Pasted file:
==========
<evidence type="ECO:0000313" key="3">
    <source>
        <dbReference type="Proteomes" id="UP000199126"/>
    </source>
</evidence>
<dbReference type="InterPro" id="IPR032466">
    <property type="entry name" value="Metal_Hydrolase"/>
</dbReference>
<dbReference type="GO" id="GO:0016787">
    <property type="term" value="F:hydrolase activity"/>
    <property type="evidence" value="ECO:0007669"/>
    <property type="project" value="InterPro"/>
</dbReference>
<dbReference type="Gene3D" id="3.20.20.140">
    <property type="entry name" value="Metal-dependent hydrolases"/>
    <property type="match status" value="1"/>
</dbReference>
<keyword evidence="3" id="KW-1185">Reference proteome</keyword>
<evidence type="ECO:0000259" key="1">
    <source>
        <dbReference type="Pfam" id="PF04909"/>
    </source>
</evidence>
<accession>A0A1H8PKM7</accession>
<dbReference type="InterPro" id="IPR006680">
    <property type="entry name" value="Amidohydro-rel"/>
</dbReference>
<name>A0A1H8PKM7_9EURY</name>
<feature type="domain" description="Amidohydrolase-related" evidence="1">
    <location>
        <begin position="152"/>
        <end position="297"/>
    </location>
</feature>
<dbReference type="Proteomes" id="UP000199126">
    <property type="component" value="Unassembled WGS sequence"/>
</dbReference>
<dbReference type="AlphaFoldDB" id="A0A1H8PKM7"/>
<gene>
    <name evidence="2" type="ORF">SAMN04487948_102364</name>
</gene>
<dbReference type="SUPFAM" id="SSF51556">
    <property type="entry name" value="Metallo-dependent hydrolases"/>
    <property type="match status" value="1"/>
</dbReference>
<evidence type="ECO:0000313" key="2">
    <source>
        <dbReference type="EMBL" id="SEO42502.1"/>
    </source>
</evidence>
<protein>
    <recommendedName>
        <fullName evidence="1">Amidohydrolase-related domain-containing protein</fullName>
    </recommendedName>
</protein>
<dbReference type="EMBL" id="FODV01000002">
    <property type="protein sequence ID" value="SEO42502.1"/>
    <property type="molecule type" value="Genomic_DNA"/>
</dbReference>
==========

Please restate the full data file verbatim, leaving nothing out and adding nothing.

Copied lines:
<evidence type="ECO:0000313" key="3">
    <source>
        <dbReference type="Proteomes" id="UP000199126"/>
    </source>
</evidence>
<dbReference type="InterPro" id="IPR032466">
    <property type="entry name" value="Metal_Hydrolase"/>
</dbReference>
<dbReference type="GO" id="GO:0016787">
    <property type="term" value="F:hydrolase activity"/>
    <property type="evidence" value="ECO:0007669"/>
    <property type="project" value="InterPro"/>
</dbReference>
<dbReference type="Gene3D" id="3.20.20.140">
    <property type="entry name" value="Metal-dependent hydrolases"/>
    <property type="match status" value="1"/>
</dbReference>
<keyword evidence="3" id="KW-1185">Reference proteome</keyword>
<evidence type="ECO:0000259" key="1">
    <source>
        <dbReference type="Pfam" id="PF04909"/>
    </source>
</evidence>
<accession>A0A1H8PKM7</accession>
<dbReference type="InterPro" id="IPR006680">
    <property type="entry name" value="Amidohydro-rel"/>
</dbReference>
<name>A0A1H8PKM7_9EURY</name>
<feature type="domain" description="Amidohydrolase-related" evidence="1">
    <location>
        <begin position="152"/>
        <end position="297"/>
    </location>
</feature>
<dbReference type="Proteomes" id="UP000199126">
    <property type="component" value="Unassembled WGS sequence"/>
</dbReference>
<dbReference type="AlphaFoldDB" id="A0A1H8PKM7"/>
<gene>
    <name evidence="2" type="ORF">SAMN04487948_102364</name>
</gene>
<dbReference type="SUPFAM" id="SSF51556">
    <property type="entry name" value="Metallo-dependent hydrolases"/>
    <property type="match status" value="1"/>
</dbReference>
<evidence type="ECO:0000313" key="2">
    <source>
        <dbReference type="EMBL" id="SEO42502.1"/>
    </source>
</evidence>
<protein>
    <recommendedName>
        <fullName evidence="1">Amidohydrolase-related domain-containing protein</fullName>
    </recommendedName>
</protein>
<dbReference type="EMBL" id="FODV01000002">
    <property type="protein sequence ID" value="SEO42502.1"/>
    <property type="molecule type" value="Genomic_DNA"/>
</dbReference>